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#49215 May 21st, 2007 at 11:34 PM
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Otamot Offline OP
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I am a new gardener and this is my first season growing anything at all. Most of my plants appear perfectly green and are thriving, but I transplanted a couple of heirloom varieties about 3 days ago. I am aware that these varieties are more diffcult to grow than the standard retail hybrids. The heirloom varieties I just planted were: Brandywine, Dutchman, and German Pink. My problem is that I am wondering if I transplanted them too soon (they are 6-8" tall). Some of them are quite yellow and just appear droopy and weak.

I planted them with the following method: I tilled the native soil (which has never been used for gardening) about a foot deep and loosened it well. I buried the plants about 75% deep into a mixture of organic chicken manure (Black Hen) that was dissolved in water. I let the water soak well into the hole for a while and then buried the plant. I then used about a 80/20 mixture of native soil and Miracle Grow "Organic Choice" soil around the plant.

Here are the pics so you can judge if everything is well or if the plants are in shock. I got the plants from a friend who has grown them for years, so I don't know if he just gave me a few weak plants or what.

A Brandywine that look Yellow:

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A Dutchman that looks yellow:

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A German pink that looks healthy (or does it?)

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A yellow looking German pink

[Linked Image]

Otamot #49235 May 22nd, 2007 at 03:46 AM
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I'm not sure about the black hen that you added to the wholes. But it's not uncommon to have some transplant shock with tomatoes. For future reference, A few days before you transplant feed the tomatoes. And then choose a time when it is overcast or early in the morning to transplant.

Tomatoes like a mixture of 50% compost and 50% garden soil. They are heavy feeders. They will need to be feed in about 5 to 6 weeks.

Now about your soil's pH. Have you checked it in the tomato bed? If it isn't correct that can affect the plants ability to pull the nutrients from the soil.

Good luck with your garden.


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tkhooper #49241 May 22nd, 2007 at 04:06 AM
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I'm wondering if you hardened off your plants first?

I'm curious as to what your temperatures are.


~~Tam~ You can bury all your troubles by digging in the dirt.
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I don't know if I'd say that heirloom varieties are harder to grow than hybrid. Right now, the heirlooms (which get same care) are kicking the butts of every hybrid in my garden, and it's always that way.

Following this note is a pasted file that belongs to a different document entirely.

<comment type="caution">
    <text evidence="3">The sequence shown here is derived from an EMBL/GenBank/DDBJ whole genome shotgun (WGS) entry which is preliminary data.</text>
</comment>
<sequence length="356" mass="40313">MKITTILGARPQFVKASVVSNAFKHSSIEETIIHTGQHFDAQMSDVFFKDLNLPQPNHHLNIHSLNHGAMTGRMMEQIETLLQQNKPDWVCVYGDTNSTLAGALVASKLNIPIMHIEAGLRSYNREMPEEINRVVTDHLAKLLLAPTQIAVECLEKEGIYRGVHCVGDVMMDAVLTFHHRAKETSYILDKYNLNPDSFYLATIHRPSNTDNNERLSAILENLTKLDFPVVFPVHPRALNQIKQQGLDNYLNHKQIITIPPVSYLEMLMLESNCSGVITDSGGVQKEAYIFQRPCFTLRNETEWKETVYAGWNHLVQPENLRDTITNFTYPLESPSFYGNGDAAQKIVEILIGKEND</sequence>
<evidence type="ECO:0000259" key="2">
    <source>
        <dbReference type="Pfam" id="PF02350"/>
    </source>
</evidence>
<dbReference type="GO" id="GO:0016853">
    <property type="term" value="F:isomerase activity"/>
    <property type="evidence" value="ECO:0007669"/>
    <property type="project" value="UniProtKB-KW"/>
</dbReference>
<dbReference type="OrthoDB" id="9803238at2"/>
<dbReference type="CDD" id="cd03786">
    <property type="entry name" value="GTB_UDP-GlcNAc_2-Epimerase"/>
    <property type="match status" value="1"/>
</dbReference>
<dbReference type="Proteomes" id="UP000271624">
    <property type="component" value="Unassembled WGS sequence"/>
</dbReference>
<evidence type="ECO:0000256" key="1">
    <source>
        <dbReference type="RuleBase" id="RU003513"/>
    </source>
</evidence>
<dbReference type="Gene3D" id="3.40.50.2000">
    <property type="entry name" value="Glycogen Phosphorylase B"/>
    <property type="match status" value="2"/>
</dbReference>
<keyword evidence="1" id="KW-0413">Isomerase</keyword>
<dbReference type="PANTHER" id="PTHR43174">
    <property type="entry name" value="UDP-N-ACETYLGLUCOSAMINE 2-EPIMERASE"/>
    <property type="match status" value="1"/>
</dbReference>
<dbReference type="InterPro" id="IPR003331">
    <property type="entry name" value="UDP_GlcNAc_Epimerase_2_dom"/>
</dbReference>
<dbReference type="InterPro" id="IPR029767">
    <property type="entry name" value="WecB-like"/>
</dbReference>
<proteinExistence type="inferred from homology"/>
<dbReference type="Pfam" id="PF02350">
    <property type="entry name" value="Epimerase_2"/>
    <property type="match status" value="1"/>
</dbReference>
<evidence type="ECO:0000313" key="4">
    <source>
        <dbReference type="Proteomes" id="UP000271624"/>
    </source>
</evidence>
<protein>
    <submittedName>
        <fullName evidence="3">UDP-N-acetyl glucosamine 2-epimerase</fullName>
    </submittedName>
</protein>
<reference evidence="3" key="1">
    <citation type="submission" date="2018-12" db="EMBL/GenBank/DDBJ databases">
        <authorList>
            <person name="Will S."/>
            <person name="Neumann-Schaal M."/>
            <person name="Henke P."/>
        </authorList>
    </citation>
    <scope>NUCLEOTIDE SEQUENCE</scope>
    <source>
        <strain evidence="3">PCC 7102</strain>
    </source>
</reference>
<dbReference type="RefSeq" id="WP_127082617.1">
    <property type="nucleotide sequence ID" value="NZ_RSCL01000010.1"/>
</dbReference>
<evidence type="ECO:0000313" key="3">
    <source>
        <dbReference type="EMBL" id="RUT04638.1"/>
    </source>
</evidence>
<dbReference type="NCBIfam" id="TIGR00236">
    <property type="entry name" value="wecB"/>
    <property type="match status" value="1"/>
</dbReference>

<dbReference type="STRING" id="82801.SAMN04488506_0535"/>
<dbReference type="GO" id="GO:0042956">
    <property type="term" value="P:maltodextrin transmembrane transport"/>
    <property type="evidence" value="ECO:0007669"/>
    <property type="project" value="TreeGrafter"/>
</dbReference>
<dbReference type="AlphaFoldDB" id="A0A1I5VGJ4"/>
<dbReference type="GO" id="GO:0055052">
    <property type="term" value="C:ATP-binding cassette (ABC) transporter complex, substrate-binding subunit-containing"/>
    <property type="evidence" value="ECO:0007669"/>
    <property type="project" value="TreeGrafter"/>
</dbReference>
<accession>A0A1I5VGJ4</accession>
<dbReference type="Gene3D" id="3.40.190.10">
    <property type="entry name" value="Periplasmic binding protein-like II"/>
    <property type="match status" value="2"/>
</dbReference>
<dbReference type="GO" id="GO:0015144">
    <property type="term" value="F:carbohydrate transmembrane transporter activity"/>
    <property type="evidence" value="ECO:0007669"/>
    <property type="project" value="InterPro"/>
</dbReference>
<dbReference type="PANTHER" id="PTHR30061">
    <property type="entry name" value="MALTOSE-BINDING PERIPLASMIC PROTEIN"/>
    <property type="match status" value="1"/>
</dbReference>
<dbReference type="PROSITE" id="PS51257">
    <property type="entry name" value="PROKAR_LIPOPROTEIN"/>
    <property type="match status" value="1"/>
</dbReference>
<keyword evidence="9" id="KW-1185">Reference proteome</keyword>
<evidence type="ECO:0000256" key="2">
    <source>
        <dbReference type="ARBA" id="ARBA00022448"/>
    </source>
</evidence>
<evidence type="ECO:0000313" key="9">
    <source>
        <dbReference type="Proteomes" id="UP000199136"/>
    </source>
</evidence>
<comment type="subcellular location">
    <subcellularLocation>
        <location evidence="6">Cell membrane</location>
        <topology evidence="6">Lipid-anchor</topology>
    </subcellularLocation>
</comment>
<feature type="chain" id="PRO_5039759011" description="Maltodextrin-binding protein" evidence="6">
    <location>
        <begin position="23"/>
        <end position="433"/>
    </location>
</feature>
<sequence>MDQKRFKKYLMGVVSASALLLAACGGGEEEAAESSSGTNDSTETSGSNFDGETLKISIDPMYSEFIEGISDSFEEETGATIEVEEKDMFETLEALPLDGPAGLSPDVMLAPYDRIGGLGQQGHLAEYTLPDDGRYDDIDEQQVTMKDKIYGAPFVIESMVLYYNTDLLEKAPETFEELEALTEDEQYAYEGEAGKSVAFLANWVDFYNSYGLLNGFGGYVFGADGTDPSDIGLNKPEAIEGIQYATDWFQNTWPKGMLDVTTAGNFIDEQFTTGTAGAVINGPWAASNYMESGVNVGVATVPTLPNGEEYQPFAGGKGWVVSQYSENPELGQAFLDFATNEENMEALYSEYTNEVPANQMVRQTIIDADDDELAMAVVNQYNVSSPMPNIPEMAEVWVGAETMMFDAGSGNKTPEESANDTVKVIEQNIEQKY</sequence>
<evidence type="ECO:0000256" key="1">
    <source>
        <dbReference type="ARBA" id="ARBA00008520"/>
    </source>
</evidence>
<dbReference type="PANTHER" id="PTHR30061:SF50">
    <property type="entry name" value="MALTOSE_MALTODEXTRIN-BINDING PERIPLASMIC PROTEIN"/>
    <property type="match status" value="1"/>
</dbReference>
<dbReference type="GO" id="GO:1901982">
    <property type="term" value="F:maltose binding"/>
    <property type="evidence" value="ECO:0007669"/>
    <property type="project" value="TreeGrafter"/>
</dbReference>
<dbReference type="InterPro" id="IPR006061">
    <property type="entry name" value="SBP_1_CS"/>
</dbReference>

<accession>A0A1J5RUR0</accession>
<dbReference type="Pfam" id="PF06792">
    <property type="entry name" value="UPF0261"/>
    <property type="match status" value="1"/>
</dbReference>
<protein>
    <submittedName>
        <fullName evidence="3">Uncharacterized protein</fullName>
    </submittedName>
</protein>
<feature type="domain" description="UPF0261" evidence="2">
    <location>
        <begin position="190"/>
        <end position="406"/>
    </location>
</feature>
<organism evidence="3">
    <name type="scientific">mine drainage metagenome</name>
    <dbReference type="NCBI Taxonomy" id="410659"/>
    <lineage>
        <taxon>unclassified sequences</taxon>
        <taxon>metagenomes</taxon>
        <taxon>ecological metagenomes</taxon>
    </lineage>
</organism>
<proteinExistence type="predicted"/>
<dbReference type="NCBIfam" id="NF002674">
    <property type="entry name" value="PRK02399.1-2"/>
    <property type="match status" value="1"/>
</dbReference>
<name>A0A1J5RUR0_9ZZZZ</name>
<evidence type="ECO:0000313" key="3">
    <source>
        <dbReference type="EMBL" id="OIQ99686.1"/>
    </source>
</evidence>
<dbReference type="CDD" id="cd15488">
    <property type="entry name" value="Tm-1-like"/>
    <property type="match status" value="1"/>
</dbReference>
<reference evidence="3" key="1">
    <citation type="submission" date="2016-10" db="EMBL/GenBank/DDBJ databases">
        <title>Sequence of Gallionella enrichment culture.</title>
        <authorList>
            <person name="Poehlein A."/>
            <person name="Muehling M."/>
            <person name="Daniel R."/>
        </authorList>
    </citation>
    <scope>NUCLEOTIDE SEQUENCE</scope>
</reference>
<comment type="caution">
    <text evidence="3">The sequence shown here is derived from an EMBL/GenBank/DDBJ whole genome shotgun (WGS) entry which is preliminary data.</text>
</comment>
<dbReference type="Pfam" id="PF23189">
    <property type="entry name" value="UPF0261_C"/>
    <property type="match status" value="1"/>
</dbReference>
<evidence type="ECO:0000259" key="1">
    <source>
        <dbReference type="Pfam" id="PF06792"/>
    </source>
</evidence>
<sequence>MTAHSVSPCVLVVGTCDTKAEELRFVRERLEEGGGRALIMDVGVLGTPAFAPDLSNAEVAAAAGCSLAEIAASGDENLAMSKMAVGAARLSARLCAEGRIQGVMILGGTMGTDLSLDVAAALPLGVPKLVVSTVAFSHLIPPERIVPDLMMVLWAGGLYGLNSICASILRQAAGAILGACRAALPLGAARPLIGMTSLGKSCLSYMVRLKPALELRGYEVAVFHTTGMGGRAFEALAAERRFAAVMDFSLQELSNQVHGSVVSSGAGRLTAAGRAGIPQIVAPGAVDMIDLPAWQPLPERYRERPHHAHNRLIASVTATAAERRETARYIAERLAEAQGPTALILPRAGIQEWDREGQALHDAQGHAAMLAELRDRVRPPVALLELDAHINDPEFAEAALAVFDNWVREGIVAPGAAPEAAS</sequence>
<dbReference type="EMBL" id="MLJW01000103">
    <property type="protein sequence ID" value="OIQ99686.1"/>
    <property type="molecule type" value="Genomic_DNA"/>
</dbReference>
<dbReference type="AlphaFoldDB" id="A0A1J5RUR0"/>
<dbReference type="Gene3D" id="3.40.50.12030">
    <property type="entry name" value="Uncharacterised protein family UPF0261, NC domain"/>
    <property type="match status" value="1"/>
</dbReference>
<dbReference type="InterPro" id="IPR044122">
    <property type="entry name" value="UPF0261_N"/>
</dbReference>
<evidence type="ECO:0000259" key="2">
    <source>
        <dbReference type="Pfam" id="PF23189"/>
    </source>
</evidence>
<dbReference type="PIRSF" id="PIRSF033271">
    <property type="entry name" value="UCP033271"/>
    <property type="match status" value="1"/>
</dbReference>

Yellowing is usually an indication of nitrogen deficiency however, it sounds like you fertilized your plants well. It very well may just be transplant shock. The plant drooping may also be transplant shock. Tomatoes do like to stay consistantly moist, they really do not appreciate the soil drying. I would say give the plants a week and let us know if they've improved.

Good luck!


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LandOfOz #49527 May 22nd, 2007 at 07:20 AM
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Thanks guys. I have been watering the transplants every day since I planted them, though I have just been giving them a quick going over with the water hose, as I am afraid that I may be overwatering. It's hard to guage the exact amount with a hose. Can anyone tell me exactly how much water per week a young tomato plant needs? How about a mature flowering plant? My friend grows over 100 plants every year and says he NEVER waters them, yet he routinely produces 1-2 lbs. fruits. The only time he waters is if there is a prolonged drought. So, I hear everything from give them 5-6 gallons of water a week, to others saying they don't need much water other than natural rain. Naturally I am confused and would like clarification on this.

I suppose my plants aren't dying? I had one of my hybrids exhibit the same weak yellow look so I took it out of the ground, planted it in a big pot, and it thrived.

Otamot #49532 May 22nd, 2007 at 07:21 AM
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Hi, one more question.... Can anyone tell me if using pine mulch with red dye in it would harm the plants?


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